List of Tablesp. xxv
Opening Remarksp. 1
Empirical Progress
Biodiversity, Composition, and Ecosystem Processes: Theory and Conceptsp. 9
Introductionp. 9
Definitions of Diversityp. 11
Diversity, Productivity, and Resource Dynamicsp. 15
Diversity and Stabilityp. 29
Summaryp. 39
Acknowledgmentsp. 41
Experimental and Observational Studies of Diversity, Productivity, and Stabilityp. 42
Diversity and Stabilityp. 43
Diversity, Productivity, and Nutrient Dynamicsp. 49
New Results from the Cedar Creek Biodiversity Experimentp. 53
Summary and Synthesisp. 67
Acknowledgmentsp. 70
Biodiversity and the Functioning of Grassland Ecosystems: Multi-Site Comparisonsp. 71
Introductionp. 71
The Biodepth Projectp. 72
Summary of the Biodepth Resultsp. 89
Comparisons with Related Studiesp. 89
Summaryp. 94
Acknowledgmentsp. 95
Autotrophic-Heterotrophic Interactions and Their Impacts on Biodiversity and Ecosystem Functioningp. 96
Introductionp. 96
Fundamentalsp. 98
Fundamental Trophic Structurep. 101
Heterotrophic Diversity and Ecosystem Functioningp. 101
Implications for Autotroph-Only Modelsp. 112
Discussionp. 114
Empirical Evidence for Biodiversity-Ecosystem Functioning Relationshipsp. 120
Introductionp. 120
Plant Diversity Effects on Ecosystem Functioningp. 123
Biodiversity Effects among Trophic Levelsp. 140
Designing Empirical Studies to Measure Biodiversity-Ecosystem Functioning Relationshipsp. 141
Acknowledgmentsp. 150
The Transition from Sampling to Complementarityp. 151
Conclusionsp. 165
Theoretical Extensions
Introduction to Theory and the Common Ecosystem Modelp. 169
The Common Ecosystem Modelp. 171
Summary of the Basic Modelp. 174
Successional Biodiversity and Ecosystem Functioningp. 175
Introductionp. 175
The Successional Niche in a Simple Mechanistic Ecosystem Modelp. 179
Competition-Colonization in a Simple Mechanistic Ecosystem Modelp. 193
Conclusionsp. 212
Environmental Niches and Ecosystem Functioningp. 213
Introductionp. 213
Environmental Nichesp. 215
Ecosystem Functioningp. 223
Discussionp. 237
Acknowledgmentsp. 244
Appendixp. 245
Biodiversity and Ecosystem Functioning: The Role of Trophic Interactions and the Importance of System Opennessp. 246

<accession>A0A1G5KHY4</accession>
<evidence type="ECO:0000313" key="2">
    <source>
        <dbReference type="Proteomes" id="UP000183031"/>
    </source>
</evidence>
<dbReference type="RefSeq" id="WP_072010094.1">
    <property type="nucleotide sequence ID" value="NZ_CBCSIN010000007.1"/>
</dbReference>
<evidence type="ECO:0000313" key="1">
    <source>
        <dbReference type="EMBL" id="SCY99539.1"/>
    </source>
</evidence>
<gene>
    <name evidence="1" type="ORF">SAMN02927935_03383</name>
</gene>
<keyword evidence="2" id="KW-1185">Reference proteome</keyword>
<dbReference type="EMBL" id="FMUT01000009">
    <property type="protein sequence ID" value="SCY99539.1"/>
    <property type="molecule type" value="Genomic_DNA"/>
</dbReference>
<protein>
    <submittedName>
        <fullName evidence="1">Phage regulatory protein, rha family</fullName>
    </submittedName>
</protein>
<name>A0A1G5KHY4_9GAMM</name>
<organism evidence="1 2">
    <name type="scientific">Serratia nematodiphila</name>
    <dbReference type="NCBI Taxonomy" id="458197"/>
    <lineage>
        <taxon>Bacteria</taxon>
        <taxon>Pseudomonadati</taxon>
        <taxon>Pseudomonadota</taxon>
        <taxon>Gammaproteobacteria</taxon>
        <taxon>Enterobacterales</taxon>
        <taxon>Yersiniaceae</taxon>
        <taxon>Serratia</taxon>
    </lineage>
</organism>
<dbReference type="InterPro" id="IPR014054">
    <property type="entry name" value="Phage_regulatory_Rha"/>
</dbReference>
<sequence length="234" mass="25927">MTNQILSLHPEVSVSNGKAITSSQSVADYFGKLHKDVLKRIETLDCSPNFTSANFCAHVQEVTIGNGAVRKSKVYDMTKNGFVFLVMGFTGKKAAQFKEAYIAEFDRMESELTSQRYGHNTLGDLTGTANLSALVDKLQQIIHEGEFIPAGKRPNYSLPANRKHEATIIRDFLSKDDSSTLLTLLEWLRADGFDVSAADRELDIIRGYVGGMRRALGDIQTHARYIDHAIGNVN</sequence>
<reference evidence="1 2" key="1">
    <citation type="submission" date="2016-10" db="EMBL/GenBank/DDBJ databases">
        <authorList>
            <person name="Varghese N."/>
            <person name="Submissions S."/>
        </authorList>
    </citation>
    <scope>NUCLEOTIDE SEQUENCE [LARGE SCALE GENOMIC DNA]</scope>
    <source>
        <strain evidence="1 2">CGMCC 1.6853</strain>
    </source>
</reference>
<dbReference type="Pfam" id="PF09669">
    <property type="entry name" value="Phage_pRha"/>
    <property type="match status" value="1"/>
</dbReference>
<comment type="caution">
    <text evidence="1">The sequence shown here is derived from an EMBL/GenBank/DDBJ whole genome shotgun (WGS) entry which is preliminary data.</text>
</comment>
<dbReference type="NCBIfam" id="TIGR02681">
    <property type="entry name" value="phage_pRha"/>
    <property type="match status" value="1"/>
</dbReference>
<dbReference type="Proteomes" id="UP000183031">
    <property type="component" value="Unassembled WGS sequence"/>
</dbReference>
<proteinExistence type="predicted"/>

Introductionp. 246
The Sampling Effect Model and Community Assemblyp. 247
Importance of Trophic Complexity and System Opennessp. 248
Toward an Ecosystem Model with Trophic Interactionsp. 250
Discussionp. 256
Conclusionsp. 259
Acknowledgmentsp. 262
Applications and Future Directions
Linking Soil Microbial Communities and Ecosystem Functioningp. 265
Introductionp. 265
Challenges in Linking Microbial Communities and Ecosystem Functioningp. 266
Linking Microbial Community Composition and Ecosystem Functioning: A Review of Concepts and Modelsp. 271
Timeline of Microbial Response: Conceptual Model of Microbial Role in Ecosystem Functioningp. 278
Conclusions and Future Research Needsp. 285
Acknowledgmentsp. 287
Appendixp. 287
How Relevant to Conservation Are Studies Linking Biodiversity and Ecosystem Functioning?p. 294
Introductionp. 294
Conservation Philosophies and Ecological Sciencep. 295
Studies of Biodiversity-Ecosystem Functioning Relationships: Origins and Recent Critiquesp. 298
Four Unresolved Issuesp. 301
Relating Biodiversity Theory and Experiments to Losses in Biodiversity Caused by Humansp. 308
Acknowledgmentsp. 313
Looking Back and Peering Forwardp. 314
Referencesp. 331
Indexp. 359
Table of Contents provided by Syndetics. All Rights Reserved.

ISBN: 9780691088228
ISBN-10: 0691088225
Series: Monographs in Population Biology
Audience: Tertiary; University or College
Format: Paperback
Language: English
Number Of Pages: 392
Published: 17th February 2002
Publisher: Princeton University Press
Country of Publication: US
Dimensions (cm): 22.23 x 13.97  x 3.18
Weight (kg): 0.45